What Can Evangelicals Learn from an Atheist Pastor in a Decimated Denomination?
I think the article speaks for itself and ably demonstrates where a church will ultimately go when they abandon the authority, sufficiency and centrality of the Word of God, exchanging it for every wind of secularist cultural doctrine that wafts along. It is important to remember, however, that the United Church didn't make one big drastic change overnight. Rather, this change came over decades of denominational dialoguing, special task forces formed to study the surrounding society rather than the scriptures, standing committees struck to examine an issue, asking how much traditional Christian content can be dropped without the majority of the people leaving for other churches, etc. Each supposedly small compromise was like poking a little hole in a dam. The compromises were each a seemingly little accommodation to the cultural and intellectual breezes blowing in their day, and each one was on a subject that the church leaders, each on their particular watch, did not consider to be something essential to the core of the Christian faith.
There were the questions of big "L" liberal theology (about miracles, deity of Christ, virgin birth, literal creation ex nihilo, inspiration of Scripture, uniqueness of Christianity, inter-faith dialogue, nature of the atonement, bodily resurrection of Jesus, etc.) and there were the questions of the cultural pressures and trends of the day (regarding ordination of men unqualified to minister, then ordination of women, then sexuality, marriage, family order, moral standards, etc.). But both sets of questions are inseparably linked. You can't hope to poke holes in biblical doctrine without biblical morality leaking out all over. Ultimately, all those questions were entertained by a church leadership who had quit caring about God's perspective and worried only about how people viewed them. The leadership didn't worry about God's evaluation of them, but only about what the surrounding secular and secularizing culture thought of them. Their concerns were not over truth, but over intellectual respectability and cultural relevance. Paul's words to the Galatians (Gal. 1:6-10) comes to mind:
I am amazed that you are so quickly deserting Him who called you by the grace of Christ, for a different gospel; which is really not another; only there are some who are disturbing you and want to distort the gospel of Christ. But even if we, or an angel from heaven, should preach to you a gospel contrary to what we have preached to you, he is to be accursed! As we have said before, so I say again now, if any man is preaching to you a gospel contrary to what you received, he is to be accursed!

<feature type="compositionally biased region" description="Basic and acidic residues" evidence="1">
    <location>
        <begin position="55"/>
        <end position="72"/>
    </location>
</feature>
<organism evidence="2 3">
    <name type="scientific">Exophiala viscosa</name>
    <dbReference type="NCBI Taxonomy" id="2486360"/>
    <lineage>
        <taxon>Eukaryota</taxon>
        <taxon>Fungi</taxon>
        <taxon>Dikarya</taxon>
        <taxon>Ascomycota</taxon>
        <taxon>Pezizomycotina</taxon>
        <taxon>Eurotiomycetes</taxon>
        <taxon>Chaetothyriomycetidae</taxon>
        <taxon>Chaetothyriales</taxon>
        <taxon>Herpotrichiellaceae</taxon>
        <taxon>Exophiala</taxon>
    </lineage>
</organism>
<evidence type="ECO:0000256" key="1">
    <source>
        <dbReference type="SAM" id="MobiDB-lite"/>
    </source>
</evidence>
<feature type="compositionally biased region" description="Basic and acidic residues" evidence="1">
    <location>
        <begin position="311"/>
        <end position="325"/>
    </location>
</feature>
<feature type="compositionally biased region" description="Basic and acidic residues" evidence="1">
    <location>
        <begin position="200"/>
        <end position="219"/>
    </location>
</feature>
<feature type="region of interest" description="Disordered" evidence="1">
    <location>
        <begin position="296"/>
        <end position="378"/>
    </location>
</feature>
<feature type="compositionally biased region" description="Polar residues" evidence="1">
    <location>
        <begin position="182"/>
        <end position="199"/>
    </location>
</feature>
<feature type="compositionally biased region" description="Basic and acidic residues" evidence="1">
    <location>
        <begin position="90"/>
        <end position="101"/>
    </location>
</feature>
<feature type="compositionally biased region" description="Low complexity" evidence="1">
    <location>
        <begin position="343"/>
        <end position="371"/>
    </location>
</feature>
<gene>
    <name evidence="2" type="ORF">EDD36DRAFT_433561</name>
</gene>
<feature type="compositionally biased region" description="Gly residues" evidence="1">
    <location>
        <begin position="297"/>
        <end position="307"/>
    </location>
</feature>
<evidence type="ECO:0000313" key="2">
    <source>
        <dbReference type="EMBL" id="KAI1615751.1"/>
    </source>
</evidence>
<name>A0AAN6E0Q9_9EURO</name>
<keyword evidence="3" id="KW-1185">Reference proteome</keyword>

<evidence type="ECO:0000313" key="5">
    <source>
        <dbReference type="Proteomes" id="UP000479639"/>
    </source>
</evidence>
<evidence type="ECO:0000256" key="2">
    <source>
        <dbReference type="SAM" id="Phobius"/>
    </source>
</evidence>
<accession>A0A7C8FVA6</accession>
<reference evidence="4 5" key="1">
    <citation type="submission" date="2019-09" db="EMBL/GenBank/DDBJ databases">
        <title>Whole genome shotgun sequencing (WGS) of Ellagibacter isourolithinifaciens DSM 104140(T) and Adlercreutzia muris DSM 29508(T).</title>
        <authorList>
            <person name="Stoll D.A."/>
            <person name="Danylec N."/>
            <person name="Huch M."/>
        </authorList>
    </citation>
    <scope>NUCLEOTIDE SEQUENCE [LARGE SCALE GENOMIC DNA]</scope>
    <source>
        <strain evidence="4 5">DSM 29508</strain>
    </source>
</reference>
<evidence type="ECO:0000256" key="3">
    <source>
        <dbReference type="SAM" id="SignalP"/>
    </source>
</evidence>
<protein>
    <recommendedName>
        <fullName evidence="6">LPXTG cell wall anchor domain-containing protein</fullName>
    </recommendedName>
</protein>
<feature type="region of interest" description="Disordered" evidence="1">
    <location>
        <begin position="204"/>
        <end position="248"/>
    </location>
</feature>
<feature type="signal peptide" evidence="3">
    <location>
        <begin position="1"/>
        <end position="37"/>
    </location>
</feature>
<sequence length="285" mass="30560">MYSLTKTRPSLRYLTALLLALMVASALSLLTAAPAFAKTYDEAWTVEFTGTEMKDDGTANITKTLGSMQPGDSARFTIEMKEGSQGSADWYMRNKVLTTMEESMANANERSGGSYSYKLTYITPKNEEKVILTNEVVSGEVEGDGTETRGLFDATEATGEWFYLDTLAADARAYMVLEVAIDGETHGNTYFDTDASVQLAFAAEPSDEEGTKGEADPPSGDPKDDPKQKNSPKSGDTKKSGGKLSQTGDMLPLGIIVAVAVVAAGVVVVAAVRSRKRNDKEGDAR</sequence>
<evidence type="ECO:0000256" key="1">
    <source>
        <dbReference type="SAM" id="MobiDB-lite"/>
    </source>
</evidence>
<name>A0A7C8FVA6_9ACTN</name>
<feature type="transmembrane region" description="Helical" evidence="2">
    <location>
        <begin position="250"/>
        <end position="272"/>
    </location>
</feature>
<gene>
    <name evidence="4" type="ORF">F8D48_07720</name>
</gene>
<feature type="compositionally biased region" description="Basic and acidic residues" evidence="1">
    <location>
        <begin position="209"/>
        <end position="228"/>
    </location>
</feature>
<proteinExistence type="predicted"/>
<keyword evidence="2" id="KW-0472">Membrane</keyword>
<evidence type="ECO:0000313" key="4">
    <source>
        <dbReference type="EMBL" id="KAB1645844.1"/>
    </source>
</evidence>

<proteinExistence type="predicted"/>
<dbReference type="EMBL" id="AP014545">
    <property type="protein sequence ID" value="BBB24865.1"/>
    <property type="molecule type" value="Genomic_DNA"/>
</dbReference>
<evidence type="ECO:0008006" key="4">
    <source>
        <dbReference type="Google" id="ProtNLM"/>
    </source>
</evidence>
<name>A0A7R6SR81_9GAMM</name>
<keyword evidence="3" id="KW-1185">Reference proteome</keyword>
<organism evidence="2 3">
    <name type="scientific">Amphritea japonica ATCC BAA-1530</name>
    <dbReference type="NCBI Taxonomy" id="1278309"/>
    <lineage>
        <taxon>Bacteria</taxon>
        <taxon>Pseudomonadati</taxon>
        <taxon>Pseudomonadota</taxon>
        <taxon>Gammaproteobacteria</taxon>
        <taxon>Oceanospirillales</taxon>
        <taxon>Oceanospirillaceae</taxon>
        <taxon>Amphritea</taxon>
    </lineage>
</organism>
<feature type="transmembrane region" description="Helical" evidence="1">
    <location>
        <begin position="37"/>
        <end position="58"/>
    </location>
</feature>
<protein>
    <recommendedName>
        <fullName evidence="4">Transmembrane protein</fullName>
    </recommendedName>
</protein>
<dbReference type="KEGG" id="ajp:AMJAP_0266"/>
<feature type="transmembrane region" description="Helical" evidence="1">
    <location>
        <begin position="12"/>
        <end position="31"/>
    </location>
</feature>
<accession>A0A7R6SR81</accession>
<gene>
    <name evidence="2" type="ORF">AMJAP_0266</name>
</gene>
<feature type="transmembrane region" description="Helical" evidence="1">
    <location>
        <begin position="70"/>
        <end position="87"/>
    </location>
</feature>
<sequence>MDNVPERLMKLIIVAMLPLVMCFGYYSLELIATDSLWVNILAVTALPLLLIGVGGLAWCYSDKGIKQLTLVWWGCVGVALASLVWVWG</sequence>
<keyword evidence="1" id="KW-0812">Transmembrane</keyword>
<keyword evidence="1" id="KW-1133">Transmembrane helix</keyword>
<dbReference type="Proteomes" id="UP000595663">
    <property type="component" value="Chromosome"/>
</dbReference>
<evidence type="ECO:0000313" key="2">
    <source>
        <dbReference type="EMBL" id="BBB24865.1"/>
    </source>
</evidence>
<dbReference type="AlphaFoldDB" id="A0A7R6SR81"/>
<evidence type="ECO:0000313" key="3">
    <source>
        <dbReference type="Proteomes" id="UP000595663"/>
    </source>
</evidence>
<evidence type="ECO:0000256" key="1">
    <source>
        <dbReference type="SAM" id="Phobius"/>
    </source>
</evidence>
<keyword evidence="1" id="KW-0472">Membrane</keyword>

For am I now seeking the favour of men, or of God? Or am I striving to please men? If I were still trying to please men, I would not be a bond-servant of Christ.The reason denomination leaders, pastors or anyone else doesn't just get to edit or change the gospel message the church is called to proclaim is in the very next verses (Gal. 1:11, 12):
For I would have you know, brethren, that the gospel which was preached by me is not according to man. For I neither received it from man, nor was I taught it, but I received it through a revelation of Jesus Christ.But each compromise poked another little hole in the authority of Scripture. As all this happens over time, the people who poked the first hole in the dam would likely never have imagined the block of mushy Swiss cheese currently spewing water through a thousand hippo-sized holes. But there it is. There is nothing left of the United Church of Canada overall but the memory that this was once a Christian denomination (again, I know there are still some faithful individuals and congregations in the United Church of Canada - I was invited to preach in one once - but I am speaking of the overwhelming trends in this denomination as a whole). Each change was small and incremental. Each early change was considered to be non-essential to the faith and by the time the later changes came, no one was concerned with essentials of the faith anymore. And each change was made for the purpose of cultural relevancy and to bring non-churched people in. But this is not how the church works. The church is God's creation and it must function in God's way. Denominational leaders on special standing committees are never wiser than God and their cultural surveys are never truer than God's Word.
People can't be helped if truth is not the main ingredient in the medicine. People might still go to the United Church, new people may even occasionally show up, but these people aren't being called to repentance from sin and faith in Jesus Christ. Those showing up in the pews of the United Church today are typically going to have their preconceived and culturally informed notions affirmed rather than challenged. This is like showing up for a chemotherapy session for your lung cancer and having the doctor pass you a pack of cigarettes and a lighter. Most people sitting through a sermon in the United Church of Canada today may just as well stay home and watch Oprah, or listen to a Rob Bell sermon.
The reason most people have now abandon these churches either for conservative Protestant churches, the Roman Catholic or Orthodox Churches, or for the local branch of the Rotary Club, is because a church that will sacrifice any of its little convictions and beliefs until all their big ones are gone too can't possibly minister to people's "little" day-to-day needs. And if you can't help them walk through the little day-to-day things, you will never help them walk through the big things of life in a truthful and wise way either, things like vocation, marriage, children, death, etc. The world is full of sin, and so are people. People need to be told the truth about sin and the cross of Christ. They don't need the church to change to become just like them - sheep without a shepherd. They need light, they need truth, they need a shepherd, they need a saviour. And they need churches to faithfully proclaim that Saviour and to help them follow that Shepherd.